Empower, include and collaborate: learning from Phase 2 of the Place-Based Social Action programme
Volunteers’ Week offers a great chance to share what we’ve learnt about supporting community social action in phase 2 of the Place Based Social Action programme.
Place Based Social Action (PBSA) is funded by the Department for Digital, Culture, Media and Sport (DCMS) and The National Lottery Community Fund. It aims to support communities to flourish by ‘building demand for social action that delivers the change people want to see in their area’. PBSA describes social action as:
Social action is about people coming together to help improve their lives and solve the problems that are important in their communities. It involves people giving their time and other resources for the common good. This can be in a range of forms, from volunteering and community-owned services to simple neighbourly acts.
Running from 2017 to 2024, PBSA provides a £4.5m investment for ten local partnerships to develop social action approaches. Funding is available for a wide range of activities including staff salaries, training, volunteer expenses, management costs, premises costs, monitoring and evaluation and overheads. Support contractors led by Locality will help to build social action capacity in places.
The overall aims of the PBSA Programme are to:
- Support local communities, public sector organisations, service providers, civil society organisations and businesses to work together to address local priorities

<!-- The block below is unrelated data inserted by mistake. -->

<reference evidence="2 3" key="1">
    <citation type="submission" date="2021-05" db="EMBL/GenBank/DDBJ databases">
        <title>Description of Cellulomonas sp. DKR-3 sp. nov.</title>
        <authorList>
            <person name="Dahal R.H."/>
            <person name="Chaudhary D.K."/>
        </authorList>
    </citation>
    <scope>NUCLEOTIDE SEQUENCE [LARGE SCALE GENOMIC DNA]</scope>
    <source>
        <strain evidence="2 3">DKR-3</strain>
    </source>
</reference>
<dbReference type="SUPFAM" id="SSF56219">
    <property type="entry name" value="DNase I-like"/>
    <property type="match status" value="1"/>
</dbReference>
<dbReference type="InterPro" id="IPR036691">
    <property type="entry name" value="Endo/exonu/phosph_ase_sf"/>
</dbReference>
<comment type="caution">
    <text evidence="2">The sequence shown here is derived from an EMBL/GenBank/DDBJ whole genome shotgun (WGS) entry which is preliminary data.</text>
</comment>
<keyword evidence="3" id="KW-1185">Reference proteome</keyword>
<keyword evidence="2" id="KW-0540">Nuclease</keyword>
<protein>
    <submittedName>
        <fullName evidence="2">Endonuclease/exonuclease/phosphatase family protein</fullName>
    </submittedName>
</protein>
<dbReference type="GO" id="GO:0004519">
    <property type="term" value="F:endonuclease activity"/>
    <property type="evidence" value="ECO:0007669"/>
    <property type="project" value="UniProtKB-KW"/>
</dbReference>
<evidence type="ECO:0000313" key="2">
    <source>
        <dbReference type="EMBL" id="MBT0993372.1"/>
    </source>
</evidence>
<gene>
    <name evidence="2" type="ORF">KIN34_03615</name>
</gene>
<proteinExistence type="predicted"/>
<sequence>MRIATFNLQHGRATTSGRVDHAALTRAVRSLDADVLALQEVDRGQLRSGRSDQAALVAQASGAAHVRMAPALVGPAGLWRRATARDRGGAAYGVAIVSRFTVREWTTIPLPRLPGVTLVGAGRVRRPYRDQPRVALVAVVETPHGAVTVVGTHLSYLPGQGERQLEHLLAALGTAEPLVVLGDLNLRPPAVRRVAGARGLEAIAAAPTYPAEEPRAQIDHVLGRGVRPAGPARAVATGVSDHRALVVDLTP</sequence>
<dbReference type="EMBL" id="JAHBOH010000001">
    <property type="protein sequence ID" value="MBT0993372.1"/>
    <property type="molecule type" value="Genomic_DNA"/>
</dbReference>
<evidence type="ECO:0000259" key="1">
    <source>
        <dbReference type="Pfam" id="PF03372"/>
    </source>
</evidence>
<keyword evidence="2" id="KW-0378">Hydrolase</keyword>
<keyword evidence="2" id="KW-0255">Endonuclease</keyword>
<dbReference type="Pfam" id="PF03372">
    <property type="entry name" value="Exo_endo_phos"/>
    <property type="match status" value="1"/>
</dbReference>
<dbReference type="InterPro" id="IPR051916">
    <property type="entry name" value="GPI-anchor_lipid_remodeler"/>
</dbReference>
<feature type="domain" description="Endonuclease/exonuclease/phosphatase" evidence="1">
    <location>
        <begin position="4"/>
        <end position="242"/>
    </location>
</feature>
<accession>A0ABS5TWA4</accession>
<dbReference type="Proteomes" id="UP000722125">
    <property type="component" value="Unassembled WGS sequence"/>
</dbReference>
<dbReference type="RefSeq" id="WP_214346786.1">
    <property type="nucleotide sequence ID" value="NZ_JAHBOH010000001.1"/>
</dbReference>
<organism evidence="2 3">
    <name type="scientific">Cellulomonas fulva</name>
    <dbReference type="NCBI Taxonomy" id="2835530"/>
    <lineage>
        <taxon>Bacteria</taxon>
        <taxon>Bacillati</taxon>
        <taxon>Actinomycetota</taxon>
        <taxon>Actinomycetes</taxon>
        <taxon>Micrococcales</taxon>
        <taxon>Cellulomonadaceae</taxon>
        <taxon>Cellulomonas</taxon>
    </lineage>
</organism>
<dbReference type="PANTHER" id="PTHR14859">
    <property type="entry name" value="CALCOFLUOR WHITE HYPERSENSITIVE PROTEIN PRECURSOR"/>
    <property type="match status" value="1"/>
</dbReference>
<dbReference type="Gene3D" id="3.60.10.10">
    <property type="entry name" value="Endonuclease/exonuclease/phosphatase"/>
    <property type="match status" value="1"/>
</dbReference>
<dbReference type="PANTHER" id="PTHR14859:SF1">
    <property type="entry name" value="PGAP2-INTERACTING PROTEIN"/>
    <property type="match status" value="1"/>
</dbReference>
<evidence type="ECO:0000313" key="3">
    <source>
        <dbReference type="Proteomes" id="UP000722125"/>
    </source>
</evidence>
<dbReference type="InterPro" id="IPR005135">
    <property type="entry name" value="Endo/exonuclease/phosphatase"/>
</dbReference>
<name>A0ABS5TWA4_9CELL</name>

- Increase the capability and ability of local people and organisations to take action on the issues that matter to them
- Encourage new ways of working, so that the people who live and work in an area have more meaningful influence and ownership over local services
Renaisi is PBSA’s learning partner helping to measure the progress of the programme and build the ten partnership’s evaluation skills. The phase 2 report is accompanied by a video shot by Renaisi’s video ethnography partner, Close-Up Research & Film..
What have we learnt about helping social action to thrive?
After the amazing community response to the COVID-19 crisis many organisations, including the PBSA partnerships, need to re-think their offers to retain the volunteers that were mobilised in 2020.
The PBSA programme represents a significant investment in building the capacity of people and places to engage in social action long term and the learning from phase 2 identifies three approaches, which can support social action to thrive and help to engage and empower volunteers:
1. Community engagement
Listen to the community through methods like open space events, community consultation, listening exercises, and Community Organising (an approach that brings community together by training people to reach out, listen, connect and motivate others to take action around common concerns). This is enabling partnerships to:
- develop an understanding of what people want and need;
- gives people opportunities to share and develop ideas;
- help partnerships to design systems, approaches and activities that will motivate people to get involved in the future.